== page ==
"Many of the chemicals are still in the air," Harber says. Ventilation also is critical.

10. Coal Mining

Underground miners are at risk for everything from bronchitis to pneumoconiosis, or "black lung." It's a chronic condition caused by inhaling coal dust that becomes embedded in the lungs, causing them to harden and make breathing very hard.

"This can cause progressive massive fibrosis and can kill people," Von Essen says.

Again, protective equipment can limit the amount of dust inhaled.

Source: WebMD

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Monday, November 24, 2014

10 occupations that are bad for your lungs - Part 1

Our lungs work hard for all of us - but
some occupations are worse than others.
Your lungs work hard. Most adults take more than 20,000 breaths a day. But just how well your lungs do their job may be affected by the job you do.

Chemicals. Germs. Tobacco smoke and dirt. Fibers, dust, and even things you might not think are dangerous can damage your airway and threaten your lungs.

"The lungs are complex organs," says Philip Harber, MD, MPH, professor of public health at the University of Arizona in Tucson. "Occupational and environmental exposures can lead to scarring or fibrosis, asthma, COPD, and infection or cancer."

The good news: Many on-the-job lung dangers are preventable. Depending on your line of work, making certain changes can be key: Improve ventilation, wear protective equipment, change the way you do your work, and learn more about hazards, for examples.

Here are 10 jobs where precautions may help you avoid work-related lung damage.

1. Bartending and Waitressing

Secondhand smoke has been linked to lung cancer. It remains a threat to workers in cities where smoking hasn't been banned in public places. Casino workers also can find themselves in a cloud of smoke.
Smoky environments put bartenders and
waiting staff at risk for lung disease. 

No one's going to wear a respirator while serving martinis or dealing a blackjack game. Separating smokers from nonsmokers, cleaning the air, and ventilating buildings won't keep nonsmokers from being exposed.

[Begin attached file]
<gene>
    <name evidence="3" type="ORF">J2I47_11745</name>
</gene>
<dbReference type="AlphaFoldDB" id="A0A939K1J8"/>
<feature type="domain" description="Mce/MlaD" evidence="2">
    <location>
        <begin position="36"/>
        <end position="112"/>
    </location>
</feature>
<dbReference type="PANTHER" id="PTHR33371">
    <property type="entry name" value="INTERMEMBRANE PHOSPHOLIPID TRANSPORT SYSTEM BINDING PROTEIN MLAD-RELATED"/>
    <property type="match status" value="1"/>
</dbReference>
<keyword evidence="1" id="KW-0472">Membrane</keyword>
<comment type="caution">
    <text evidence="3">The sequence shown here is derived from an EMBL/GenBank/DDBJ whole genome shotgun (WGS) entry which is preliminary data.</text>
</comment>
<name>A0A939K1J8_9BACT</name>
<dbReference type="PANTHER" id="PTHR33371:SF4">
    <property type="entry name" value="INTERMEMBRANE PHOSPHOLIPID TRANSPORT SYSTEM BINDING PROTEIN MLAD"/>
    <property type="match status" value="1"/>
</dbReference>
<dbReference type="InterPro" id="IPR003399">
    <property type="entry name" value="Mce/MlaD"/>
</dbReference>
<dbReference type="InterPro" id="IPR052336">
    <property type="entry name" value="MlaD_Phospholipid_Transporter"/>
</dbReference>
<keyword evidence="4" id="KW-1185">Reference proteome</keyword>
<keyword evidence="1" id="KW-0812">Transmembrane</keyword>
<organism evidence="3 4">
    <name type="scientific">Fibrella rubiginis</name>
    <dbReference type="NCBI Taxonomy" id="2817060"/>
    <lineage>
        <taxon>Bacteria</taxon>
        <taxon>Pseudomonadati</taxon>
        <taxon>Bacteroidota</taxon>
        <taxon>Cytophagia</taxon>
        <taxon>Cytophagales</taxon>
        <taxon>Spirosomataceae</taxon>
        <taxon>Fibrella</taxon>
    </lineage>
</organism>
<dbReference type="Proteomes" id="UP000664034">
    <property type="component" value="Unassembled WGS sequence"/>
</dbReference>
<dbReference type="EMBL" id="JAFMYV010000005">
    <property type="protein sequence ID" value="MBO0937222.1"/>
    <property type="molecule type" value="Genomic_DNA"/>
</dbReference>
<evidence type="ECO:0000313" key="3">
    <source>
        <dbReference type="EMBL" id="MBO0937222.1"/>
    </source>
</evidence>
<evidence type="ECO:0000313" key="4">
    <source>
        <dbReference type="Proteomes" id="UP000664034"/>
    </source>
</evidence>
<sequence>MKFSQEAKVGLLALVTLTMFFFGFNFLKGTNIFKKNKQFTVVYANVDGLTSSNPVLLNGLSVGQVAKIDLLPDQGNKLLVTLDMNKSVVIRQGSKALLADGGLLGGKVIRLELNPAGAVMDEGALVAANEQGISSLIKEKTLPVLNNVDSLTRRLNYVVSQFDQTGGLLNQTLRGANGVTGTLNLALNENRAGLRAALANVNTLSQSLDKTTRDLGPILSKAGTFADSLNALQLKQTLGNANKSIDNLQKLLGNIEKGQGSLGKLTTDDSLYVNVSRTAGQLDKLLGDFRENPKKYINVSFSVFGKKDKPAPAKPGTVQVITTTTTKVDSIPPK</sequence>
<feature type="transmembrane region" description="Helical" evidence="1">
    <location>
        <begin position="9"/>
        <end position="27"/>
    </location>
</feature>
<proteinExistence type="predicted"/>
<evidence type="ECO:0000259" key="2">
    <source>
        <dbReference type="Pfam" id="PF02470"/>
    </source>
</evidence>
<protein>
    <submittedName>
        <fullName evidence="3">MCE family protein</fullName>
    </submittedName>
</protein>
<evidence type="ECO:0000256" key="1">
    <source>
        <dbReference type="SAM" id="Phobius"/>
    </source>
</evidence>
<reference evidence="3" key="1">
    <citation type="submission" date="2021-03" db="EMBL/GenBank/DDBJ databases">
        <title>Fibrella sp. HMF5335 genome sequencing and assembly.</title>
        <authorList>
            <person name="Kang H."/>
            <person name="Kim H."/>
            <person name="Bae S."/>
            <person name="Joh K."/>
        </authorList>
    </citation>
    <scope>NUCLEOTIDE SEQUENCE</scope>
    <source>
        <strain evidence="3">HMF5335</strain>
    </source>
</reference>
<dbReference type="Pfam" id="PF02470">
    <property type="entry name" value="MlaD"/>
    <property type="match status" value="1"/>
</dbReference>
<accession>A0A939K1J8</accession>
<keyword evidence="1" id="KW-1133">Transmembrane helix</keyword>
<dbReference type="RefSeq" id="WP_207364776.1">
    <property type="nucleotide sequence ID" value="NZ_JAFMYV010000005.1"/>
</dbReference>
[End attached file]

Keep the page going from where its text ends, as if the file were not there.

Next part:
Short of working to change policy, the best solution may be to find another job.

"Unfortunately, the individual worker has limited options," says Susanna Von Essen, MD. She's a University of Nebraska Medical Center professor of internal medicine in the division of pulmonary, critical care, sleep, and allergy.

2. Housekeeping and Cleaning

Some cleaning supplies, even so-called "green" or "natural" products, have harmful chemicals that have been linked with developing asthma.

"Cleaners are reactive chemicals, meaning that they react with dirt and also with your lung tissues," Von Essen says.

Some release volatile organic compounds, which can contribute to chronic respiratory problems and allergic reactions. Read labels and follow instructions.

Consider using "simple cleaning agents like vinegar and water or baking soda," Von Essen says. Open windows and doors to keep the area well ventilated, too.

3. Health Care

Doctors, nurses, and other people who work in hospitals, medical offices, or nursing homes are at increased risk for lung diseases such as tuberculosis, influenza, and severe acute respiratory syndrome (SARS).
Health care workers are at risk: Experts

So, health care workers should keep up with immunizations (including the flu vaccine) that the CDC recommends for them.

Health care workers may also develop asthma if latex is used in gloves or other supplies. Latex-free synthetic gloves are an alternative.

4. Hair Styling

Certain hair-coloring agents can lead to occupational asthma. Some salon hair-straightening products contain formaldehyde, a known carcinogen. It's also a strong eye, nose, throat, and lung irritant.